Hopefully this time next year, we'll be under a much different and more hopeful administration.
RH: Yes. You know what's very interesting is that we start rehearsals on Monday and I sent an email to the cast last week and I said to them "What's very interesting is that we get this opportunity to tell this story in 2020. It's a story that started to be told in 2009 on Broadway, but we get to tell it at a time where laws and administrations have the ability to change. We are in Raleigh, North Carolina, the state capital where legislation and political change are happening every single day. Eyes and ears and hearts will be on our production that could truly change what is happening in the state of North Carolina. So I think that we've got the opportunity to use our art as activism and use our art as a voice for those that are marginalized, those that aren't usually heard. So I feel that we all are in agreement that we have such an incredible responsibility as artists with this show at this time in America and North Carolina.

It's interesting looking back at how several members of the original Broadway cast would go on to greater things in their careers. James Monroe Iglehart went on to originate the role of the Genie in Disney's Broadway stage adaptation of Aladdin, winning him the 2014 Tony Award for Best Featured Actor in a Musical; Michael McGrath went on to win the 2012 Tony Award for Best Featured Actor in a Musical for his performance as Cookie McGee in Nice Work If You Can Get It; Derrick Baskin & Ephraim Sykes (the latter of whom is set to star as Michael Jackson on Broadway) both went on to earn Tony nominations last year for their performances in Ain't Too Proud; and Daniel J. Watts is currently making his Broadway debut in a principal role as Ike Turner in The Tina Turner Musical.
RH: It's really incredible what the original creative team gave us the opportunity to do. It's so rare that you allow black performers to come together and allow them to be great and to not tell a story that is on a plantation, which those stories are equally as vital, but they allowed us to tell a story about how love and talent can triumph hate. I believe that because they gave us that platform 10 years ago, it was a true springboard for all of us to go on other projects. It's all been a gift.

Would you mind telling us about the cast you've assembled for this upcoming production at North Carolina Theatre?
RH: Well, first I'm obsessed with all of them. They are wildly talented and so diverse in age and experience. Two of them are actually Broadway cast members that I did Memphis with in New York City, but I really wanted to get a Huey and a Felicia that had not done the show before, which is a little unorthodox in a 12 day rehearsal period with such a beast of a musical. When I found Desireé (Murphy) and when we found Colby (Dezelick), it was just an immediate yes. It's just been a magical experience really getting to find these people, I can't wait to get into the room with them on Monday for our first day of rehearsal, but truly they are all so very exciting. They're all thrilled about the production and everyone's been working so hard. So I am really excited to let North Carolina audiences hear Desireé singing 'Love Will Stand When All Else Falls' and to see Colby take this huge journey as Huey and his 'Memphis Lives in Me' is just going to be so heartbreaking. I mean everyone's just fantastic, everyone truly is a triple threat, and I've been telling Eric Woodall for the past 2-3 months like "This is going to be one of the most special shows that your theater will ever produce." I believe that with all my heart and it starts with the incredible cast that we've assembled.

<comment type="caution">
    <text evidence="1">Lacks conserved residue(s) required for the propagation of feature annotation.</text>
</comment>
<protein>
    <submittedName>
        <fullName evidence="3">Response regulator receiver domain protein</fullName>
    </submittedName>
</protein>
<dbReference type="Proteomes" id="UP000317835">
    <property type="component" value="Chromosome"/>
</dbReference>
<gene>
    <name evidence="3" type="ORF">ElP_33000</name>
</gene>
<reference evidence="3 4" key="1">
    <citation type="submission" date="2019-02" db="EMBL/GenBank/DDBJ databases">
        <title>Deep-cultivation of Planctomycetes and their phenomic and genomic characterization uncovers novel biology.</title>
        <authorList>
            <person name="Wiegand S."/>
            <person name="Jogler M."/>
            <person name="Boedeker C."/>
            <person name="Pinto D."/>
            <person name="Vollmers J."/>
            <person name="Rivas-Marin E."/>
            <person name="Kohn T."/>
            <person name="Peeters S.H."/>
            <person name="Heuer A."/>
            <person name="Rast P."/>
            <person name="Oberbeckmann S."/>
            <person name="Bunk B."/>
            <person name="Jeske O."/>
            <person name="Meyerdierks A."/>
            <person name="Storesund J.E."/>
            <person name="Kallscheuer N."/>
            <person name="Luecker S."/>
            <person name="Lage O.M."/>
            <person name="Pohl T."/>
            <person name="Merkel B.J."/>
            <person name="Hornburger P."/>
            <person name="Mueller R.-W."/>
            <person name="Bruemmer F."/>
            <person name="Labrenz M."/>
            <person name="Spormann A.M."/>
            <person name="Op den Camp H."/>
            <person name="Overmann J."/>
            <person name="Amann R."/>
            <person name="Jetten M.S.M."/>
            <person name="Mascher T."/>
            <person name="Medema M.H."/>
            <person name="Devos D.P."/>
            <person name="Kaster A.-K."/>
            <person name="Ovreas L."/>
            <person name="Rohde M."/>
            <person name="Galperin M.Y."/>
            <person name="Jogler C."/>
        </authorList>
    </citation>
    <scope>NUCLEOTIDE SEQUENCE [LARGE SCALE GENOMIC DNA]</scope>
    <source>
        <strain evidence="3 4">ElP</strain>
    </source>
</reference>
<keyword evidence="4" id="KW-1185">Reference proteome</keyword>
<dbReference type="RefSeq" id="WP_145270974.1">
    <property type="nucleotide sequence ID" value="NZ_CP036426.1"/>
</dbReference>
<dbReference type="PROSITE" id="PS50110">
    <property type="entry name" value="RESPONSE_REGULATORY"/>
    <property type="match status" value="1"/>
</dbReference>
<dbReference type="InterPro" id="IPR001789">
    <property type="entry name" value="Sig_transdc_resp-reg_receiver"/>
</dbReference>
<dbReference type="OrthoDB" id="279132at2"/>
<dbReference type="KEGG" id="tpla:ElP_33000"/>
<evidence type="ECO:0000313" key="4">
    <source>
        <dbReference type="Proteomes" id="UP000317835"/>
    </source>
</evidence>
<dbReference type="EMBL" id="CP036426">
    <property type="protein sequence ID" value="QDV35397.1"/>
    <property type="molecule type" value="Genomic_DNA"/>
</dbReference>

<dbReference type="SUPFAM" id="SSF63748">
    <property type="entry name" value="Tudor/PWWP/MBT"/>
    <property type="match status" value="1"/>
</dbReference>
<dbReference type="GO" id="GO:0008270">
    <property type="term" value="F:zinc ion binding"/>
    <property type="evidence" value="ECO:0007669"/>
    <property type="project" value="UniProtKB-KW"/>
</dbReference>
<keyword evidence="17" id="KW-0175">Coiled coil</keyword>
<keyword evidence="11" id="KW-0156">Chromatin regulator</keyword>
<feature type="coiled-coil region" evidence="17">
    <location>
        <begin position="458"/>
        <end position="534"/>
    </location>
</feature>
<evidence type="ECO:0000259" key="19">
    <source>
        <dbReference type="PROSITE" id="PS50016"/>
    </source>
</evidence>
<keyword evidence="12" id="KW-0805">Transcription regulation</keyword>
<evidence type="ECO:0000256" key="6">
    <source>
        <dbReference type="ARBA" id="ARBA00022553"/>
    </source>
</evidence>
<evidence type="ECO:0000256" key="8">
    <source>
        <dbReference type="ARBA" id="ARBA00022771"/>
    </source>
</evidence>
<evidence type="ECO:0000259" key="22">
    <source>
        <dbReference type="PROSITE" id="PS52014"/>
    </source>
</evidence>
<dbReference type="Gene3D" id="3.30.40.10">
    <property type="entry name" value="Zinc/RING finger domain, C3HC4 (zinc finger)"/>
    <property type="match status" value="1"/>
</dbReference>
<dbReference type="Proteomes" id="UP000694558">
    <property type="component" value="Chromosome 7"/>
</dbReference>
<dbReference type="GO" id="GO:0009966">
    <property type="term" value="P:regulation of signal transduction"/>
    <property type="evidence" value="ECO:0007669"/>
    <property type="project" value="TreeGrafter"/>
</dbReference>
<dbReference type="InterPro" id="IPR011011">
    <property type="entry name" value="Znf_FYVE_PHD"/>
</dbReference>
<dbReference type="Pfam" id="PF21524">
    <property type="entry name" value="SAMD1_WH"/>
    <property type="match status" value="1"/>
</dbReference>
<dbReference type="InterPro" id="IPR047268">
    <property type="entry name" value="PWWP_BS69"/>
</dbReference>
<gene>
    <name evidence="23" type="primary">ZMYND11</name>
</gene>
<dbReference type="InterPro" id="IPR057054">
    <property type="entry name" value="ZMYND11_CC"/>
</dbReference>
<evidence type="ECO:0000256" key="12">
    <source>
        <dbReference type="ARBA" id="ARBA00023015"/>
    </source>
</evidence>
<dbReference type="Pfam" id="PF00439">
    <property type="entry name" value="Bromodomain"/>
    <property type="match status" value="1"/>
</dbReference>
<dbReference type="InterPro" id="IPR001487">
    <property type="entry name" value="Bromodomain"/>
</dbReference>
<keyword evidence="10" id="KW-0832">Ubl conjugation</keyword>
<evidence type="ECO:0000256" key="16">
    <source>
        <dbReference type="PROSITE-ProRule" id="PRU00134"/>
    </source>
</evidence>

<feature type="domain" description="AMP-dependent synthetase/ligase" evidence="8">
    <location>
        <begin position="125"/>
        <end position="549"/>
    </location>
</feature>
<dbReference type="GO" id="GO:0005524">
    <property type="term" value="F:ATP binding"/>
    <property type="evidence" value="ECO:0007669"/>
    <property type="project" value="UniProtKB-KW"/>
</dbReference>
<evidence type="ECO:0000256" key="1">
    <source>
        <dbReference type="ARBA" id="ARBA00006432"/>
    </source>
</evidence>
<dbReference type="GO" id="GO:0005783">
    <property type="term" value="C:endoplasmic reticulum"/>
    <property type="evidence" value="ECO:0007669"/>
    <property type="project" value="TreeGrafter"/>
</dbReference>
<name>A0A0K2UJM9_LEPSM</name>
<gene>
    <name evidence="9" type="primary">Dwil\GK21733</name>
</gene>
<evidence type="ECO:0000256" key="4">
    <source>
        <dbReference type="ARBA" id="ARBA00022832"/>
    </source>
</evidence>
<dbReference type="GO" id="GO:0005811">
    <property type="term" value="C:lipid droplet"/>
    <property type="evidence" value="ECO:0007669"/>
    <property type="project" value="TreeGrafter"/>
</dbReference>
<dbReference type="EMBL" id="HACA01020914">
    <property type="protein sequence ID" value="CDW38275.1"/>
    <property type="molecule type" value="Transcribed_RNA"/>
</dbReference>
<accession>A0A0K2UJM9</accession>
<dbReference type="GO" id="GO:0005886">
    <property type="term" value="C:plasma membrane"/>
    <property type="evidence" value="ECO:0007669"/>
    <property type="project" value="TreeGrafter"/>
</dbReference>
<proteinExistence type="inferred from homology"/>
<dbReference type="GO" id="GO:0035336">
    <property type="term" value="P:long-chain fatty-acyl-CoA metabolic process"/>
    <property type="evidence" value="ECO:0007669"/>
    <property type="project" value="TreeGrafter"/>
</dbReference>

How excited are you to be starting rehearsals?
RH: I feel like a kid in a candy store in the sense that I've been doing pre-production for two months. So for the past two months, our associate choreographer, Ramone Owens (who's currently in the Broadway cast of Beetlejuice) and I had been choreographing all of the numbers and there are 14 production numbers in this show. So it's nonstop singing, nonstop dancing, and nonstop scene work. So we're just both equally thrilled and amped to get into the rehearsal room and start to see what we've been creating, truly be put on the bodies that are going to be doing it.

Going back to the beginning, how did you first get started in the theatre?
RH: Actually, a very full circle moment. I'm from Raleigh, North Carolina, and the first professional show that I ever saw was at North Carolina Theatre in 1997. I saw the national tour of Cats come through Raleigh Memorial Auditorium where North Carolina Theatre produces their shows. At that moment, I just knew whatever those people were doing, I wanted to be doing that for the rest of my life. I was just beyond bit with the bug as my life was transformed that day. So to go back to this theater nearly 23 years later and be in the same seats that I was in where I saw my first professional show, but now to be directing and choreographing a show that also gave me my professional start on Broadway in New York City, it's truly overwhelming in the most blissful way ever I feel. That's gratitude for everyone that has allowed me a place at the table and a place to tell stories, but truly it all started in Raleigh, North Carolina for me.